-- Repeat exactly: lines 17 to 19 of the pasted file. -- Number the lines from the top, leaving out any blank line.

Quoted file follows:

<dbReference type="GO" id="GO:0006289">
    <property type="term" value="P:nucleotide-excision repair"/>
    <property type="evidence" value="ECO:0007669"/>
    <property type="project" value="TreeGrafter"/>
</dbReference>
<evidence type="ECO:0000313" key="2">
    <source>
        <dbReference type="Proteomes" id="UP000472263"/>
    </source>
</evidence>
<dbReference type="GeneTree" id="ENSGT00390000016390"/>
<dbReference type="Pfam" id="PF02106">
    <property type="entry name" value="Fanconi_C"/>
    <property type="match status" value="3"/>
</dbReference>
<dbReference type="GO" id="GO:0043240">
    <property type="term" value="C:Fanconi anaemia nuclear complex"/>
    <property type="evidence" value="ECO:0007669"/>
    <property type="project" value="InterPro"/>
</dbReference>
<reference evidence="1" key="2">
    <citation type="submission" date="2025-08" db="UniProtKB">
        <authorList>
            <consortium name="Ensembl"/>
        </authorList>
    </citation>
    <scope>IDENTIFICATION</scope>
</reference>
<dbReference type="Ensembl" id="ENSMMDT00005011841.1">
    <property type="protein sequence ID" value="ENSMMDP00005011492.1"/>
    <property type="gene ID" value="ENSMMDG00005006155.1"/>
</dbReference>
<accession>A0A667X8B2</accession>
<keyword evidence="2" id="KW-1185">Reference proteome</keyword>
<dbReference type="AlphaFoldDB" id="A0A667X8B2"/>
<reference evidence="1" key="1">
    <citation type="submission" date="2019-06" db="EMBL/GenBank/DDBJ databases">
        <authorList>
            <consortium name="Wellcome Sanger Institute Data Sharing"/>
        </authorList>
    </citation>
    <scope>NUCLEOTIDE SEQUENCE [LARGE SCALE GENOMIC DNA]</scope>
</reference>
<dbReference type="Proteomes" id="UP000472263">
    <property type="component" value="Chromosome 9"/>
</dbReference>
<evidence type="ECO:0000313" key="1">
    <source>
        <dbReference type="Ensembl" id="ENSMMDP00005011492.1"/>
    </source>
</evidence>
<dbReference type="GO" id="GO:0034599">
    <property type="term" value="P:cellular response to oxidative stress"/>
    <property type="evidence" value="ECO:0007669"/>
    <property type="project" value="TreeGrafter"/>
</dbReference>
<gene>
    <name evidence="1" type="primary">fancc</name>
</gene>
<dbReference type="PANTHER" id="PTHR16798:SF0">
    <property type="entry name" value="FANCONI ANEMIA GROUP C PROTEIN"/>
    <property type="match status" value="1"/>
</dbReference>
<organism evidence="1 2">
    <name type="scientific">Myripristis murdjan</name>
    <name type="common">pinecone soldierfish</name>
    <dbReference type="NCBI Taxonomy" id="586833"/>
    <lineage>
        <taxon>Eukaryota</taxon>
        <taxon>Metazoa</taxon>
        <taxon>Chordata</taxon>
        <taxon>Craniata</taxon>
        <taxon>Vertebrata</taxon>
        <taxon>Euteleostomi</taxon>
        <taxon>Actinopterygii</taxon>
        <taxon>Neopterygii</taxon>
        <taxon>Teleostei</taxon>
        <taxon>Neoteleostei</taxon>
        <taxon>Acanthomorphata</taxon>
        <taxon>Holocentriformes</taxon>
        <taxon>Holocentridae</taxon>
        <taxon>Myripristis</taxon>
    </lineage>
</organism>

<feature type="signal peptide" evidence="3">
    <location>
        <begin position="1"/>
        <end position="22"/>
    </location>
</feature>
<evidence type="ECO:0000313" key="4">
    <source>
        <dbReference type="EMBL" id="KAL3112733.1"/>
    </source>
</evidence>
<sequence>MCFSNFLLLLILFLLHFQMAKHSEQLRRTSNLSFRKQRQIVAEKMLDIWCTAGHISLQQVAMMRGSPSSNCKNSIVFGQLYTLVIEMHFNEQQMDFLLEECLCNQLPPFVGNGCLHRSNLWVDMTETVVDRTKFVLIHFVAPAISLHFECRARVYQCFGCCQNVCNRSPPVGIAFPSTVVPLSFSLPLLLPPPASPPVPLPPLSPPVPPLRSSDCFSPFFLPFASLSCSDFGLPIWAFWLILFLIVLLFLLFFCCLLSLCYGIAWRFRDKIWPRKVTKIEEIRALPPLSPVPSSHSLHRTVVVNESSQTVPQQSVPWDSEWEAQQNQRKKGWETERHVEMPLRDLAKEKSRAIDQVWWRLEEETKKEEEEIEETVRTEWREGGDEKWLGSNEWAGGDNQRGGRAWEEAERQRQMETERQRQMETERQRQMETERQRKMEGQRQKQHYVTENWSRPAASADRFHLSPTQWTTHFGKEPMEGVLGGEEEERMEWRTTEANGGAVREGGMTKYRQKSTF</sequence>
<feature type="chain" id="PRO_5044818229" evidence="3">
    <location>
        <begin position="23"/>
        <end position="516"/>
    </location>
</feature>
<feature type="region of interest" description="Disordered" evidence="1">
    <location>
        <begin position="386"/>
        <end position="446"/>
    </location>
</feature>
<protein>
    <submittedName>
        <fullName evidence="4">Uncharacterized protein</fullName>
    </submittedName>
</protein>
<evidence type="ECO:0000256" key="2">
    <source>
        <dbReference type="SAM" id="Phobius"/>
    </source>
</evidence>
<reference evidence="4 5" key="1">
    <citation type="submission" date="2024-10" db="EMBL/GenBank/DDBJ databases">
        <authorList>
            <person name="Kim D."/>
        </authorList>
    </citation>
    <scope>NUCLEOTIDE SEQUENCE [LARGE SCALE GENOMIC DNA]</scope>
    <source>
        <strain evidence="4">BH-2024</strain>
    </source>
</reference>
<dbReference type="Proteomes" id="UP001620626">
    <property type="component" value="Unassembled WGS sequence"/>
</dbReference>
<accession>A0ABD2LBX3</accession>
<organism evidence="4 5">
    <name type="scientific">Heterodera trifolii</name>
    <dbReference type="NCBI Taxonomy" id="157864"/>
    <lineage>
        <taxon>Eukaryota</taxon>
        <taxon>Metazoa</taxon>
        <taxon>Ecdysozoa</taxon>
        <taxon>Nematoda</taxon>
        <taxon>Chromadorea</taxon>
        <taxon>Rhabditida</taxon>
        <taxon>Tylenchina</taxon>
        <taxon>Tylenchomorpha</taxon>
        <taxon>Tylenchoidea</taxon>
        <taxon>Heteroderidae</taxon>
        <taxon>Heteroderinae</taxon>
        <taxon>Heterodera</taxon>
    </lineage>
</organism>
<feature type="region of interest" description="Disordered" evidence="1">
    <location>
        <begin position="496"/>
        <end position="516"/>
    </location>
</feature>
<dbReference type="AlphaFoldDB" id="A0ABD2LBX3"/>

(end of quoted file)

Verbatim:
    <property type="term" value="C:Fanconi anaemia nuclear complex"/>
    <property type="evidence" value="ECO:0007669"/>
    <property type="project" value="InterPro"/>